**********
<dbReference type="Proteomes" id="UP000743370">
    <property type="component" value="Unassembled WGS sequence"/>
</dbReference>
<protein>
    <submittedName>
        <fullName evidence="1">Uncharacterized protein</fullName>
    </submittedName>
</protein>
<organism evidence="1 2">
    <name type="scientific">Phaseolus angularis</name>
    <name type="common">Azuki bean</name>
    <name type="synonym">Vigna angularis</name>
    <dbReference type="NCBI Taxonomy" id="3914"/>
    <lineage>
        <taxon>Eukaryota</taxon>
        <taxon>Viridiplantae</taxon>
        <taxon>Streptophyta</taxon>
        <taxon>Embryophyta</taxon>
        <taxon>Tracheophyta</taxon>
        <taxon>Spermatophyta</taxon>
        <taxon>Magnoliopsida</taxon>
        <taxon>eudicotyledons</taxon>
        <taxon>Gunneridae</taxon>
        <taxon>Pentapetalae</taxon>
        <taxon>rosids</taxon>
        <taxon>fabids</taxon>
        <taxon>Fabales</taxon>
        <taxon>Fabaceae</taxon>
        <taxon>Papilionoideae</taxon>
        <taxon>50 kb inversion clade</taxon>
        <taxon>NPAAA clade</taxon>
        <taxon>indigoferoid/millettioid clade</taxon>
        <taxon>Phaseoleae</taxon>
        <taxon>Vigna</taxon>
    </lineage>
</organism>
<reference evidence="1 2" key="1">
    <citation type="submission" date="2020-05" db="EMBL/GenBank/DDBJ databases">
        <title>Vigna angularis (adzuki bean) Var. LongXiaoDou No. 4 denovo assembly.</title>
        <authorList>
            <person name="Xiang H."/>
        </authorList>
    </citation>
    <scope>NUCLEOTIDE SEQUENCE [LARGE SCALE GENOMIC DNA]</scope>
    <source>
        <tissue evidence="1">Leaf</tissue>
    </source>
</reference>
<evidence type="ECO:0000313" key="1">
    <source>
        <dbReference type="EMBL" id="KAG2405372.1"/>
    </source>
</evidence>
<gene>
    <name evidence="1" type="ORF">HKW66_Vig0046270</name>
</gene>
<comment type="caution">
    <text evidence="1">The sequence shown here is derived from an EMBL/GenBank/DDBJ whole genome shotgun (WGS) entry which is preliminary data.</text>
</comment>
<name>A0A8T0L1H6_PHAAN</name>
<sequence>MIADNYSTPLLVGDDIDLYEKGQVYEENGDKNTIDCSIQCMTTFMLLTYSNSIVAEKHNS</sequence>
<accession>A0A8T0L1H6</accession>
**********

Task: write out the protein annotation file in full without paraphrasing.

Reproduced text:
<dbReference type="Proteomes" id="UP000743370">
    <property type="component" value="Unassembled WGS sequence"/>
</dbReference>
<protein>
    <submittedName>
        <fullName evidence="1">Uncharacterized protein</fullName>
    </submittedName>
</protein>
<organism evidence="1 2">
    <name type="scientific">Phaseolus angularis</name>
    <name type="common">Azuki bean</name>
    <name type="synonym">Vigna angularis</name>
    <dbReference type="NCBI Taxonomy" id="3914"/>
    <lineage>
        <taxon>Eukaryota</taxon>
        <taxon>Viridiplantae</taxon>
        <taxon>Streptophyta</taxon>
        <taxon>Embryophyta</taxon>
        <taxon>Tracheophyta</taxon>
        <taxon>Spermatophyta</taxon>
        <taxon>Magnoliopsida</taxon>
        <taxon>eudicotyledons</taxon>
        <taxon>Gunneridae</taxon>
        <taxon>Pentapetalae</taxon>
        <taxon>rosids</taxon>
        <taxon>fabids</taxon>
        <taxon>Fabales</taxon>
        <taxon>Fabaceae</taxon>
        <taxon>Papilionoideae</taxon>
        <taxon>50 kb inversion clade</taxon>
        <taxon>NPAAA clade</taxon>
        <taxon>indigoferoid/millettioid clade</taxon>
        <taxon>Phaseoleae</taxon>
        <taxon>Vigna</taxon>
    </lineage>
</organism>
<reference evidence="1 2" key="1">
    <citation type="submission" date="2020-05" db="EMBL/GenBank/DDBJ databases">
        <title>Vigna angularis (adzuki bean) Var. LongXiaoDou No. 4 denovo assembly.</title>
        <authorList>
            <person name="Xiang H."/>
        </authorList>
    </citation>
    <scope>NUCLEOTIDE SEQUENCE [LARGE SCALE GENOMIC DNA]</scope>
    <source>
        <tissue evidence="1">Leaf</tissue>
    </source>
</reference>
<evidence type="ECO:0000313" key="1">
    <source>
        <dbReference type="EMBL" id="KAG2405372.1"/>
    </source>
</evidence>
<gene>
    <name evidence="1" type="ORF">HKW66_Vig0046270</name>
</gene>
<comment type="caution">
    <text evidence="1">The sequence shown here is derived from an EMBL/GenBank/DDBJ whole genome shotgun (WGS) entry which is preliminary data.</text>
</comment>
<name>A0A8T0L1H6_PHAAN</name>
<sequence>MIADNYSTPLLVGDDIDLYEKGQVYEENGDKNTIDCSIQCMTTFMLLTYSNSIVAEKHNS</sequence>
<accession>A0A8T0L1H6</accession>